2004 La Mission Haut-Brion, Pessac-Léognan

SKU #1029677 94 points Wine Enthusiast

 As so often, La Mission is rich, voluptuous, opulent and always a wine that seduces when it is young. But watch for those firm tannins, pure black plum and chocolate flavors, and wait for the dense texture to open up over the next 10 years and more. (RV)  (6/2007)

91 points Stephen Tanzer's International Wine Cellar

 Deep red-ruby. Bright aromas of dark fruits, licorice, rocks and leather, lifted by a light peppery nuance. Dense and broad, with a creamy, seamless mid-palate texture and a restrained sweetness. Finishes with fine, broad tannins and noteworthy persistence. With its very fresh style, this comes across as a bit more delineated today than the 2005 Haut-Brion. An excellent showing. (ST)  (5/2007)

91 points Wine Spectator

 Aromas of fruit and spices, with black pepper and cumin and undertones of forest floor. Full-bodied, with a solid core of fruit, a silky texture and a medium-to-long finish. Best after 2011. (JS)  (3/2007)

90 points Robert Parker's Wine Advocate

 While La Mission Haut-Brion’s 2004 is not one of this estate’s top successes, it is an outstanding wine, no doubt because of this extraordinary terroir. Deep ruby/purple with notes of lead pencil shavings intermixed with black cherries, cassis, and a hint of scorched earth, medium body, sweet tannin, and a good, but uninspiring finish, this attractive, mid-weight La Mission should age nicely for 15 or more years. (RP)  (6/2007)

Jancis Robinson

 Dark crimson but with some evolution. Real complexity on the nose for the first time! Warmth and warm bricks but still fresh. Very juicy. 17/20 points. (JR)  (3/2014)

K&L Notes

La Mission-Haut-Brion has a long and illustrious history in Graves and in some eyes is the greatest estate in Bordeaux. The estate has an unbelievable record of great wines stretching back over the past century and today has a reputation for pure excellence. Robert Parker believes the quality is that of a First Growth. The vines are planted to 50% Cabernet Sauvignon, 40% Merlot and 10% Cabernet Franc. Since 1983 the Clarence Dillon family, owners of Chateau Haut Brion have owned and managed La Mission now under the expert guidance of Jean-Philippe Delmas, the third generation in his family to manage the properties of the Dillon Family.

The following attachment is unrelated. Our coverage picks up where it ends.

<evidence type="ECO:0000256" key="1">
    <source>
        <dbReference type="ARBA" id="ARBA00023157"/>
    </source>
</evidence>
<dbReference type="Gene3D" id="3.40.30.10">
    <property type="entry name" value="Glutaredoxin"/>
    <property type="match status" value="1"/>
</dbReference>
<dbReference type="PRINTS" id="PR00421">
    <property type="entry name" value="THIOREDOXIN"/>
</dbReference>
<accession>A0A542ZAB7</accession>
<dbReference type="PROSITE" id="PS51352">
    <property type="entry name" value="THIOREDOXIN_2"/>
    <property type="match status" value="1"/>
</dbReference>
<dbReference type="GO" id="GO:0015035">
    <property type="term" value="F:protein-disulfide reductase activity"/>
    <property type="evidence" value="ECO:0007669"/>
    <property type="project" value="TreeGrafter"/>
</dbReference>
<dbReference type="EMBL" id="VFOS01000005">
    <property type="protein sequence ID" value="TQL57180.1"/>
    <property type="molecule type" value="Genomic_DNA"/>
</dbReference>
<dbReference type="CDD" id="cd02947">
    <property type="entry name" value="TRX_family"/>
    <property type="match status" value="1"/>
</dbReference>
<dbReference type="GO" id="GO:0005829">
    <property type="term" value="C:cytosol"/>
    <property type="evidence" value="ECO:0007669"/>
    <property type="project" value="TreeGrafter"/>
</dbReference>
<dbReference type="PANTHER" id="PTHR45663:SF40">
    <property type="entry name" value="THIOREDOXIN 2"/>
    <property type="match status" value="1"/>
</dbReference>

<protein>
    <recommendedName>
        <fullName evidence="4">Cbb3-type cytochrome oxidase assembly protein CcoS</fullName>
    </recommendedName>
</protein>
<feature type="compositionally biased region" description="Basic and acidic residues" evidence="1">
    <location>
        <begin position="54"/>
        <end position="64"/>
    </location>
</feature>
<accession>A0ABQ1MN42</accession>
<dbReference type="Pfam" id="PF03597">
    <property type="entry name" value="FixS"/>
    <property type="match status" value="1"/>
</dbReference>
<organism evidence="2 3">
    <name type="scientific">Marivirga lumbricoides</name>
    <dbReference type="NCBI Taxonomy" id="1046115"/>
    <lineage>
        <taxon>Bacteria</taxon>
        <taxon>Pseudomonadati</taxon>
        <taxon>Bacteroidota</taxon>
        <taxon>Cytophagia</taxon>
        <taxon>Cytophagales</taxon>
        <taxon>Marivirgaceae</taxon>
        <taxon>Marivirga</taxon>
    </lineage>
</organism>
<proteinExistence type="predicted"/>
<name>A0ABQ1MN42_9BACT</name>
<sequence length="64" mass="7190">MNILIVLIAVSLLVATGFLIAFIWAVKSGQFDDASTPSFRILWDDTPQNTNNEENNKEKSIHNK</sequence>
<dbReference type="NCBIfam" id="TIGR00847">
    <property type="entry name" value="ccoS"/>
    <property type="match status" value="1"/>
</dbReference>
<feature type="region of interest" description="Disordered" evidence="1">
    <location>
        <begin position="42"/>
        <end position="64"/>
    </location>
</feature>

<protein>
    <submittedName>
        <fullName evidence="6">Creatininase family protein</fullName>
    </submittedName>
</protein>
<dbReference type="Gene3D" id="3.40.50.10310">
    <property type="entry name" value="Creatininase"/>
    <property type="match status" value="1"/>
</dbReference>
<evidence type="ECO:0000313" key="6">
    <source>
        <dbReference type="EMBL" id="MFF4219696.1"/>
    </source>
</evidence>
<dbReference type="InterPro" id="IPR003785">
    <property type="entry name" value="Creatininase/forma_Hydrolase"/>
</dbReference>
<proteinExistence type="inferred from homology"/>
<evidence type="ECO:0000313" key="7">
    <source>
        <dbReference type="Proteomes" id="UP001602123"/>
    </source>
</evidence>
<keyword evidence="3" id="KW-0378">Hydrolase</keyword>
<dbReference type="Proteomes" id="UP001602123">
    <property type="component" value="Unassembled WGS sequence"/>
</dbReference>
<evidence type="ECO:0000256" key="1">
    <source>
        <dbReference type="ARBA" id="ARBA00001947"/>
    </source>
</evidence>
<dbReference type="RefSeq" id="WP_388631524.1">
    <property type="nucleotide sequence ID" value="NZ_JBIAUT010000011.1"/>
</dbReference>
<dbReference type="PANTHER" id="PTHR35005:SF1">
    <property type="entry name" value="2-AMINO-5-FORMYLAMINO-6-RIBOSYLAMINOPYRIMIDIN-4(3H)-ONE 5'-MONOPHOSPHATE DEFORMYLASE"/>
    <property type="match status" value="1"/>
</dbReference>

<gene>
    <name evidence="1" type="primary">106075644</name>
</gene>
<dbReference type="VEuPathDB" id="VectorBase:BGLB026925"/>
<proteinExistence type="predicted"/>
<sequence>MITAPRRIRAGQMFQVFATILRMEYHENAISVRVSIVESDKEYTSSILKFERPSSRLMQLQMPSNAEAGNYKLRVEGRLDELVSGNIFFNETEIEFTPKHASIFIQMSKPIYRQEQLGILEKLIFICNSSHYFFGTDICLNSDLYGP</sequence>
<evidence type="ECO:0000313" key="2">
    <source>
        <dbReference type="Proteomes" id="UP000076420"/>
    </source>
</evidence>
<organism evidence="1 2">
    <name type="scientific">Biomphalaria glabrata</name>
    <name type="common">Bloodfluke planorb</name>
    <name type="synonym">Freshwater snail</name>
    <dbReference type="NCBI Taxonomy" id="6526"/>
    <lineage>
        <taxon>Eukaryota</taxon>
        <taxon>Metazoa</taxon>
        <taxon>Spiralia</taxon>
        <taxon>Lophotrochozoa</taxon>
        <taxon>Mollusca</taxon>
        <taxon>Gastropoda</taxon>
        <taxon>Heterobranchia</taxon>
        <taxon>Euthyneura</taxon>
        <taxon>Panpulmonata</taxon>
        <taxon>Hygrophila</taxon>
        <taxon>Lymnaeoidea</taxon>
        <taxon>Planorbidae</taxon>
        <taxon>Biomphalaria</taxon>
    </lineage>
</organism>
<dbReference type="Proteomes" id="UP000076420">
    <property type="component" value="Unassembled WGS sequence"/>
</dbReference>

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Varietal:

Cabernet Sauvignon and Blends

- Cabernet Sauvignon has come a long way from its role as a blending varietal, however dominant, in the wines of Bordeaux. Today it is the most planted red varietal in the world. Identified as a descendent of Cabernet Franc and Sauvignon Blanc, the late-ripening Cabernet Sauvignon needs to be planted in warmer climates to fully ripen. Its small berries can easily be identified for their distinctive blue color, thick skins and high tannins. And while the varietal has its own definitive characteristics: green pepper-like aromas and black currant flavors among them, it is perhaps most prized for its ability to convey terroir, vintage and winemaking. A relatively new varietal, Cabernet Sauvignon started making inroads into the wines of the Médoc and Graves in the late-18th century. Today it is also dominant in the up-and-coming Entre-Deux-Mers region of Bordeaux and can also be found in Southwest France. It is the companion varietal to Sangiovese in Italy's Super Tuscans and is planted all over Europe, stretching to lesser-known winegrowing regions like Russia and Lebanon. In the Americas Cabernet Sauvignon has found champions in every nook and cranny of California and among winemakers in Washington, where it complements plantings of Merlot. In South America, Cab thrives in Chile, but can also be found in smaller amounts in Argentina and even in Mexico.
Country:

France

- When it comes to wine, France stands alone. No other country can beat it in terms of quality and diversity. And while many of its Region, Bordeaux, Burgundy and Champagne most obviously, produce wine as rare, as sought-after and nearly as expensive as gold, there are just as many obscurities and values to be had from little known appellations throughout the country. To learn everything there is to know about French wine would take a lifetime. To understand and appreciate French wine, one only has to begin tasting them. Click for a list of bestselling items from all of France.
Sub-Region:

Bordeaux

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Specific Appellation:

Pessac-Leognan/Graves

- Graves is the large red and white wine region located to the southeast of the city of Bordeaux along the Garonne River. Cabernet Sauvignon dominates the red wines from the area, while the whites are mixtures of Sauvignon Blanc and Semillon. The most important area within the Graves is the village of Pessac-Leognan. Most of the great chateaux, including Haut Brion, a premier cru and the only wine outside of the Medoc to be included in the 1855 Classification, are located in this small appellation. Graves derives its name from the rocky, stony terrain of the region. Many people believe that the stony soil radiates the day's heat at night and thus makes the grapes ripen earlier than the other regions in Bordeaux.